Restaurant review: Loch FyneBy Jennie Slevin
January 30, 2013
When asked if I would like to dine at Loch Fyne, I was nervous.
Having recently had a bad experience with an oyster, I’d sworn off shellfish, but looking at the menu I couldn’t resist.
Scallops and Black Pudding (£16.95) has been a combination I’ve been tempted to try for years but it’s often seemed confusing to me.
From the look of them, I’ve always assumed scallops have a delicate taste but there’s something really robust about them that stood out against the meatiness from the crisp shards of black pudding.
I’ve been told they can often be chewy, but the chefs at Loch Fyne must have done a good job in cooking them as these were tender and moist.
The dish was served with a minted pea puree and baby leeks, giving a fresh, cleansing break from the rich, meaty flavours.
I also added a side helping of samphire, another thing I’ve been interested to taste but never had the opportunity.
To start, I had the Potted Smoked Peppered Mackerel with toasted bloomer (£4.95).
The large chunks of smoked fish had been blended into a coarse pâté and were served in a tiny jar on a piece of black slate.
The presentation was very pretty and turned a fairly standard starter into something quite special and fun to eat.
There’s nothing better to drink with fish than white wine and our waiter recommended the Awatere Pass Sauvignon Blanc, Marlborough, New Zealand. At £8.95 a glass it may be more than most people are willing to spend, but it had a nice acidic kick which worked well with the creamy pate.
My partner stuck to beer and, despite a limited selection, was very happy with a pint of Peroni (£4.25) which he drank alongside his starter of Tempura Battered Squid with chilli jam (£6.25).
Like the scallops, the squid wasn’t overcooked (as can so often be the case), instead the hoops of lightly battered fish were light and soft and although my companion didn’t make the most of the sweet and sticky chilli sauce, I liked the heat it gave the dish.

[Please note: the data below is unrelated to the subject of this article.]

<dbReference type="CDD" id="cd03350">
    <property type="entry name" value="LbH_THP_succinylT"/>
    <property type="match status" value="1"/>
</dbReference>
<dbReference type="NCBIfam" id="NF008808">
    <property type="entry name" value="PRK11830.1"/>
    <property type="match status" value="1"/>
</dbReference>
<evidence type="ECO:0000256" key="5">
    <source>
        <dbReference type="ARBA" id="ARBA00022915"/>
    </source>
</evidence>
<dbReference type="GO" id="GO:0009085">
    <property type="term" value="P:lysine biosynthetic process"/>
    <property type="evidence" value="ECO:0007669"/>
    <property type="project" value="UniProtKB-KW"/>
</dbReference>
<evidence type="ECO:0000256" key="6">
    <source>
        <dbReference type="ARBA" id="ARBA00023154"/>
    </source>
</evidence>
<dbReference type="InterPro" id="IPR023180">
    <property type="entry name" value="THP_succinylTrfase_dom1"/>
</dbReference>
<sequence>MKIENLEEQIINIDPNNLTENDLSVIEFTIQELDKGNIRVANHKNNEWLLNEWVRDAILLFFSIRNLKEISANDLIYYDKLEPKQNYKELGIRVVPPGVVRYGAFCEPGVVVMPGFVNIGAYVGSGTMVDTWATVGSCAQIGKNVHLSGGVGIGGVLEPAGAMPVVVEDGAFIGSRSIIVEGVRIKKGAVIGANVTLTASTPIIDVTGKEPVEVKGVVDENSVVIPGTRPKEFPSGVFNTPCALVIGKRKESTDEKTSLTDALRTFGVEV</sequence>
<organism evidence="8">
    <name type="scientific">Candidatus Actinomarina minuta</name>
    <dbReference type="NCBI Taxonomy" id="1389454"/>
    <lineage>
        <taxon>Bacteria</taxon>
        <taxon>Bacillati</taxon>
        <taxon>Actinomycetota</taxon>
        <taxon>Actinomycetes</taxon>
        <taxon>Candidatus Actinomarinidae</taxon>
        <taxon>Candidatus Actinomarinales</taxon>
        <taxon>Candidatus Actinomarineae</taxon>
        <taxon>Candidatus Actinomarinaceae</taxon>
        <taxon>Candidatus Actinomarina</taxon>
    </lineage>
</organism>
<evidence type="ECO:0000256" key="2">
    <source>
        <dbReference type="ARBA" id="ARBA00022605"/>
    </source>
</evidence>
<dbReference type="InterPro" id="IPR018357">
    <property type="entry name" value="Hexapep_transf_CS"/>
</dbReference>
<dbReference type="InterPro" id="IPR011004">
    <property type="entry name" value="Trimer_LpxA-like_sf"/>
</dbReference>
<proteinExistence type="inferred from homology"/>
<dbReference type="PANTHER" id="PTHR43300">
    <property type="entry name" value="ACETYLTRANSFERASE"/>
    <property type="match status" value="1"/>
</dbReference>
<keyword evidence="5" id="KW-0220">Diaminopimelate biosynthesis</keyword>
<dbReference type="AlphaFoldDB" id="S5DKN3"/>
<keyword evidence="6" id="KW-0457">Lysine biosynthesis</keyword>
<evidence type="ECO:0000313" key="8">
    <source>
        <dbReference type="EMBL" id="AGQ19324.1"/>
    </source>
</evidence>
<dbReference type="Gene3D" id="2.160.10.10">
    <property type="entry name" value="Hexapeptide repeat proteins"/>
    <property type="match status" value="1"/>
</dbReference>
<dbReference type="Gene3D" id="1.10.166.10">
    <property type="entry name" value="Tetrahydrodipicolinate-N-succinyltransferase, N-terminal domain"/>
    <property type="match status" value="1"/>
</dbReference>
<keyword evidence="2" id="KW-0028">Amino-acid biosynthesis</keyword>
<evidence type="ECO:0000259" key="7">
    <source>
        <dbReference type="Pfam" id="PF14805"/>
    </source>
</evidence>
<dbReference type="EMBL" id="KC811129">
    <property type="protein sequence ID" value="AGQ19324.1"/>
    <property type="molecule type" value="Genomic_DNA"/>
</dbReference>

He followed the squid with the menu’s crowning glory, Lobster Frites (£23.95).
The menu told us the lobster had apparently come all the way from Canada.
Being a British chain with its roots on the west coast of Scotland perhaps the pleasure would have been greater if the food was slightly more local, but the flavour was incredible.
As the enormous pink crustacean was carried from the kitchen, my partner’s eyes widened, and I could tell he was going to struggle to eat it. To his credit, he finished the lot, saving only a tiny morsel for me to sample.
Beginning to end, the Loch Fyne menu is full of meals you’d never be brave enough to cook at home and there’s an impressive choice even if you’re not the most adventurous visitor.
If you’re on a diet you don’t need to fret either as the Fish, Your Way section of the menu gives you choice on how your food is cooked. Diners can choose between salmon, hake or bream and they can have it pan-fried, grilled or steamed, chose a sauce and add two side dishes, perfect for the perfectionist who knows exactly what they want or those wanting to stick to a healthy eating plan.
Loch Fyne has created a special menu for Valentines Day celebrations. For more information call (0118) 912 3260.
- Telephone: 0118 9123260
- Website: www.lochfyne-restaurants.com
- Address: Loch Fyne